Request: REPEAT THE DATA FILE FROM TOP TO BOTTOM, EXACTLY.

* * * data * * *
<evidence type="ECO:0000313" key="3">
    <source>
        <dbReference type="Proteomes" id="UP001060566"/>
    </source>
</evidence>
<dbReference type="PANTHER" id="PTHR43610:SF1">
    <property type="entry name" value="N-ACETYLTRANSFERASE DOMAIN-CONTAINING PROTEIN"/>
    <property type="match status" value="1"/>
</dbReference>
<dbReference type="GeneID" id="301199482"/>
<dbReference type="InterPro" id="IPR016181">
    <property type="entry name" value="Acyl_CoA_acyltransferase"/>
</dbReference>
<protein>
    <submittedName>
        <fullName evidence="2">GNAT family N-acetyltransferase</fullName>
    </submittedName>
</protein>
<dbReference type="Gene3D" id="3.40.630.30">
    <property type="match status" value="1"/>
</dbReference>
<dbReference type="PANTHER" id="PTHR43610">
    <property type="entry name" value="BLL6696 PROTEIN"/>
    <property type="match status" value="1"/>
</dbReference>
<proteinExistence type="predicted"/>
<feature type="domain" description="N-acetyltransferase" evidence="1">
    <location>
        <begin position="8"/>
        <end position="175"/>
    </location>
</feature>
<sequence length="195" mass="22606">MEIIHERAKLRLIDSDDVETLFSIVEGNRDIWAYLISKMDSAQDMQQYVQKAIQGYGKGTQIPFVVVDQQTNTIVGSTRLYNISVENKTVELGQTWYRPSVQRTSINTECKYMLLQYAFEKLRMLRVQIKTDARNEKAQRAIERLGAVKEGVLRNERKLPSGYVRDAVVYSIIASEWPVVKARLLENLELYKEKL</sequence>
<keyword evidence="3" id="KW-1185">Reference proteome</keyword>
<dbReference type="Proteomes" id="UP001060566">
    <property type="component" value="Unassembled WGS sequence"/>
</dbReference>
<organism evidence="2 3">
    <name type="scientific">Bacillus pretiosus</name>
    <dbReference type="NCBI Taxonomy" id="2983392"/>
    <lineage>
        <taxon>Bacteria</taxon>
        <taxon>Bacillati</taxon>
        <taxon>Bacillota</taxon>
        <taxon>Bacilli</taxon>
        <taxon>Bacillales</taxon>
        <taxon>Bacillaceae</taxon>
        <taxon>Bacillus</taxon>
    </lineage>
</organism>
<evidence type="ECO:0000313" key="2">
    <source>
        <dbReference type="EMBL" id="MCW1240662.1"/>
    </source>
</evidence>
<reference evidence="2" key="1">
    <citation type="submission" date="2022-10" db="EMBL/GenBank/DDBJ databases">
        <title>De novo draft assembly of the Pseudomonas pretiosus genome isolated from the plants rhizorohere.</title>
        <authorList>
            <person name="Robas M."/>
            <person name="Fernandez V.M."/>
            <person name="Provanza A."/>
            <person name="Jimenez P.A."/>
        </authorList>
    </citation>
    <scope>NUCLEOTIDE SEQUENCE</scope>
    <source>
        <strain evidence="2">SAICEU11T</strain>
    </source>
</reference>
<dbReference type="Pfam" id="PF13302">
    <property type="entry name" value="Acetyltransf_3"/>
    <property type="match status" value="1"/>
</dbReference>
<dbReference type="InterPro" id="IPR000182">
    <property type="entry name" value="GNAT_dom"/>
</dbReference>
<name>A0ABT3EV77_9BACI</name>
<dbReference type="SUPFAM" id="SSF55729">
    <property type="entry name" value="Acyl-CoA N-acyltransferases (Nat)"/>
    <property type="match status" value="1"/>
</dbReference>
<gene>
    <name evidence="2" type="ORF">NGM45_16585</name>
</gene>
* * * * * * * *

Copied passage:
<evidence type="ECO:0000313" key="3">
    <source>
        <dbReference type="Proteomes" id="UP001060566"/>
    </source>
</evidence>
<dbReference type="PANTHER" id="PTHR43610:SF1">
    <property type="entry name" value="N-ACETYLTRANSFERASE DOMAIN-CONTAINING PROTEIN"/>
    <property type="match status" value="1"/>
</dbReference>
<dbReference type="GeneID" id="301199482"/>
<dbReference type="InterPro" id="IPR016181">
    <property type="entry name" value="Acyl_CoA_acyltransferase"/>
</dbReference>
<protein>
    <submittedName>
        <fullName evidence="2">GNAT family N-acetyltransferase</fullName>
    </submittedName>
</protein>
<dbReference type="Gene3D" id="3.40.630.30">
    <property type="match status" value="1"/>
</dbReference>
<dbReference type="PANTHER" id="PTHR43610">
    <property type="entry name" value="BLL6696 PROTEIN"/>
    <property type="match status" value="1"/>
</dbReference>
<proteinExistence type="predicted"/>
<feature type="domain" description="N-acetyltransferase" evidence="1">
    <location>
        <begin position="8"/>
        <end position="175"/>
    </location>
</feature>
<sequence length="195" mass="22606">MEIIHERAKLRLIDSDDVETLFSIVEGNRDIWAYLISKMDSAQDMQQYVQKAIQGYGKGTQIPFVVVDQQTNTIVGSTRLYNISVENKTVELGQTWYRPSVQRTSINTECKYMLLQYAFEKLRMLRVQIKTDARNEKAQRAIERLGAVKEGVLRNERKLPSGYVRDAVVYSIIASEWPVVKARLLENLELYKEKL</sequence>
<keyword evidence="3" id="KW-1185">Reference proteome</keyword>
<dbReference type="Proteomes" id="UP001060566">
    <property type="component" value="Unassembled WGS sequence"/>
</dbReference>
<organism evidence="2 3">
    <name type="scientific">Bacillus pretiosus</name>
    <dbReference type="NCBI Taxonomy" id="2983392"/>
    <lineage>
        <taxon>Bacteria</taxon>
        <taxon>Bacillati</taxon>
        <taxon>Bacillota</taxon>
        <taxon>Bacilli</taxon>
        <taxon>Bacillales</taxon>
        <taxon>Bacillaceae</taxon>
        <taxon>Bacillus</taxon>
    </lineage>
</organism>
<evidence type="ECO:0000313" key="2">
    <source>
        <dbReference type="EMBL" id="MCW1240662.1"/>
    </source>
</evidence>
<reference evidence="2" key="1">
    <citation type="submission" date="2022-10" db="EMBL/GenBank/DDBJ databases">
        <title>De novo draft assembly of the Pseudomonas pretiosus genome isolated from the plants rhizorohere.</title>
        <authorList>
            <person name="Robas M."/>
            <person name="Fernandez V.M."/>
            <person name="Provanza A."/>
            <person name="Jimenez P.A."/>
        </authorList>
    </citation>
    <scope>NUCLEOTIDE SEQUENCE</scope>
    <source>
        <strain evidence="2">SAICEU11T</strain>
    </source>
</reference>
<dbReference type="Pfam" id="PF13302">
    <property type="entry name" value="Acetyltransf_3"/>
    <property type="match status" value="1"/>
</dbReference>
<dbReference type="InterPro" id="IPR000182">
    <property type="entry name" value="GNAT_dom"/>
</dbReference>
<name>A0ABT3EV77_9BACI</name>
<dbReference type="SUPFAM" id="SSF55729">
    <property type="entry name" value="Acyl-CoA N-acyltransferases (Nat)"/>
    <property type="match status" value="1"/>
</dbReference>
<gene>
    <name evidence="2" type="ORF">NGM45_16585</name>
</gene>